First, the research team determined whether behavioural or personality factors predicted marital happiness by having study participants complete several questionnaires on marital satisfaction and adult attachment. The participants also completed the Big Five Personality Inventory.
Then, the participants underwent fMRI scans of the brain while viewing relationship-related and object-related movie clips. The scientists hoped to identify whether married couples showed more brain activity synchronisation than randomly selected male-female pairs.
The scientists analysed the data by computing inter-subject synchronisation (ISS) between married couples. The team also used dimensional and categorical analyses to determine whether the ISS between married couples was associated with marital satisfaction.
In addition, the researchers also examined what role the default mode network (DMN) – a brain network linked to thoughts, emotions, or beliefs about oneself and others – played in marital happiness.
Specifically, the team looked at whether ISS in the DMN was related to specific factors of marital satisfaction, including personality, communication, and conflict resolution.
The analysis showed that married couples who reported greater marital satisfaction were more likely to show activity in similar parts of the brain when they watched the relationship-related movie clips. However, this synchronised neural activity did not happen when they viewed object-related images, regardless of reported marital satisfaction.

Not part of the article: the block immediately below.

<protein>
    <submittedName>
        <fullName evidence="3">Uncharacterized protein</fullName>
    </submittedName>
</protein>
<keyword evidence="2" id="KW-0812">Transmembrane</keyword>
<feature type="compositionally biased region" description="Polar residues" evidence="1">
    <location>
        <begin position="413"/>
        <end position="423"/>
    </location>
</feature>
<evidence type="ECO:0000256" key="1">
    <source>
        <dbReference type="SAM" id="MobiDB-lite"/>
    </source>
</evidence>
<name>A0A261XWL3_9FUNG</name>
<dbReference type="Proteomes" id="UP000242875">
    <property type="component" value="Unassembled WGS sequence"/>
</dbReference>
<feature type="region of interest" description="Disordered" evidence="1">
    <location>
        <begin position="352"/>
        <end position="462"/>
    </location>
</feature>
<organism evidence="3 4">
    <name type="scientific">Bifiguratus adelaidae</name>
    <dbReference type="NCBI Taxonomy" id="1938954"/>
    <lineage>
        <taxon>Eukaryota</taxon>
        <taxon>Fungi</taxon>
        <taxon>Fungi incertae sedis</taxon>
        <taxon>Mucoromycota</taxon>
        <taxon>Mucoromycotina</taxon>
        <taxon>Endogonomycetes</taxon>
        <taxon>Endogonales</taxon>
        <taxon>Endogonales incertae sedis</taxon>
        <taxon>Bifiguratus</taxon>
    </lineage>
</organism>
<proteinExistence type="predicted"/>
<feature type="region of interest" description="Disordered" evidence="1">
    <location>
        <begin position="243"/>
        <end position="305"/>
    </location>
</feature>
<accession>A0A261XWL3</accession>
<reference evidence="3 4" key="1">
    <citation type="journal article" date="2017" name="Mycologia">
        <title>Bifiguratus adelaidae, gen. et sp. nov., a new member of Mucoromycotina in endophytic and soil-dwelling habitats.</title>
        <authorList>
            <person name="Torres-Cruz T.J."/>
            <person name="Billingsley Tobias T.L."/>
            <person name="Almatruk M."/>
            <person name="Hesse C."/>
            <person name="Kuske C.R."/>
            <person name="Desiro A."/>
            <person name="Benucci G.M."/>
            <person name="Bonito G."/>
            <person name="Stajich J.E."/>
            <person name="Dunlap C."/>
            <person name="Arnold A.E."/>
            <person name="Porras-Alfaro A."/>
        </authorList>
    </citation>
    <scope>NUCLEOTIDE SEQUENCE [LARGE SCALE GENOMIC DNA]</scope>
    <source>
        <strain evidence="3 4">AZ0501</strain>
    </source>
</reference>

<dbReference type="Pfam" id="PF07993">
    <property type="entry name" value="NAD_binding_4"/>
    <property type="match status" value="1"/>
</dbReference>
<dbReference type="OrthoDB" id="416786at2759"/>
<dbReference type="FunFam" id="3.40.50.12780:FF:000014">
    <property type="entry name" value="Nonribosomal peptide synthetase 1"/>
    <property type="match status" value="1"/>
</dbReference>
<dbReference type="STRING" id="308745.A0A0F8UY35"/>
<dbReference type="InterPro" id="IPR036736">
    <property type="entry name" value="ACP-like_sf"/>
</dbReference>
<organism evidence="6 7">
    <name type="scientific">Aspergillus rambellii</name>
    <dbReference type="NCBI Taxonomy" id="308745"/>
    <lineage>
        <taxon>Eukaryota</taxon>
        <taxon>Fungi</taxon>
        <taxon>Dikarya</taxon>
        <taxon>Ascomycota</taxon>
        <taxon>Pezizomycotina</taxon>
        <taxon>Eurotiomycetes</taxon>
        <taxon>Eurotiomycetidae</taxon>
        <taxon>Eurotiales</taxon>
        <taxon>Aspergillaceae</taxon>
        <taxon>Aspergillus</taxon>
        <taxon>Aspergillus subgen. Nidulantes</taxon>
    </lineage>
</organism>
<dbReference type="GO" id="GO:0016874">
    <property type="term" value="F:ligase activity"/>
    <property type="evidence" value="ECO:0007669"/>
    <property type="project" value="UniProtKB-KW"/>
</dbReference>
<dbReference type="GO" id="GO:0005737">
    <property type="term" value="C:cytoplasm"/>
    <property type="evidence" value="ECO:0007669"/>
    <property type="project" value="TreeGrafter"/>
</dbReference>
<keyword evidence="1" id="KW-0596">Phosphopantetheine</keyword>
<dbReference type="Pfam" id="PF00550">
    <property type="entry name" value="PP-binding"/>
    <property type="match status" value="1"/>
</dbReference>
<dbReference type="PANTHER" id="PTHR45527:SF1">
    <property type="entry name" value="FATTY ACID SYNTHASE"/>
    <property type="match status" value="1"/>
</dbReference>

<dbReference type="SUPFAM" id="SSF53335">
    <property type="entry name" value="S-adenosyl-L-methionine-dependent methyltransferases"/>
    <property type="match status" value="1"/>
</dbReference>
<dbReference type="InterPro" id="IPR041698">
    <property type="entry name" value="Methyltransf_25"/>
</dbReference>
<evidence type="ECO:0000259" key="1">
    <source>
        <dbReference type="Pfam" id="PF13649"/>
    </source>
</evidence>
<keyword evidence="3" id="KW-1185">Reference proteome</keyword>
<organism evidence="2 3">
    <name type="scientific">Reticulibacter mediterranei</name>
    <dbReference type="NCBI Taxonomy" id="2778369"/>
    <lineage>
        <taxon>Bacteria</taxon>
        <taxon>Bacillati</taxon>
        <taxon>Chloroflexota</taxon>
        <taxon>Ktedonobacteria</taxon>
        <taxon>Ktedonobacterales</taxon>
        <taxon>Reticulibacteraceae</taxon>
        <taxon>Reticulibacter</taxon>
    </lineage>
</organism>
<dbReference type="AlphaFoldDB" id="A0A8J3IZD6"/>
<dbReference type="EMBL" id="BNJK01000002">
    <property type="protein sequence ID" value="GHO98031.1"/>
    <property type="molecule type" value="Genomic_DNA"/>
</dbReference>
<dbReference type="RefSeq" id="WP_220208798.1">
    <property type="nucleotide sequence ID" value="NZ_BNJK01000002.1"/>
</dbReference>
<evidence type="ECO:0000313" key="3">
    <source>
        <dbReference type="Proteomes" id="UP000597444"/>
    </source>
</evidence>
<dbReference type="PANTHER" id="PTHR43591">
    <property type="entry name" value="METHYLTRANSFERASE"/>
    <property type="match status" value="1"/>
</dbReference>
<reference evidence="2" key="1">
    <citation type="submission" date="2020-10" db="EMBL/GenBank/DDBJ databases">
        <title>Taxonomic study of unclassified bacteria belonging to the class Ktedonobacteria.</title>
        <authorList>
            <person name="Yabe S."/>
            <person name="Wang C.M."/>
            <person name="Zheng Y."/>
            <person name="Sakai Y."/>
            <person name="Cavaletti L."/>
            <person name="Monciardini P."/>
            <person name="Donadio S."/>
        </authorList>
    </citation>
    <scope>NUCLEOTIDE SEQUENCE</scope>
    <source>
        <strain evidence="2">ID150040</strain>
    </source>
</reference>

Moreover, happily married couples showed more synchronised brain activity than randomly paired couples.
In a Stanford Medicine article, study author Dr Vinod Menon, a professor of psychiatry and behavioural sciences at Stanford University, said, “We found that the links between marital happiness and behavioural measures, like personality tests, were quite weak.”
In the article, Dr Vinod explained that “married couples overall, compared with random couples, had more similar brain activity independent of levels of satisfaction. On top of that, you get additional synchronization in those who self-report to be more satisfied in their marriage.”
Individuals come together and create pair bonds due to many complex factors. But when and how a couple develops synchronised thinking is not fully understood.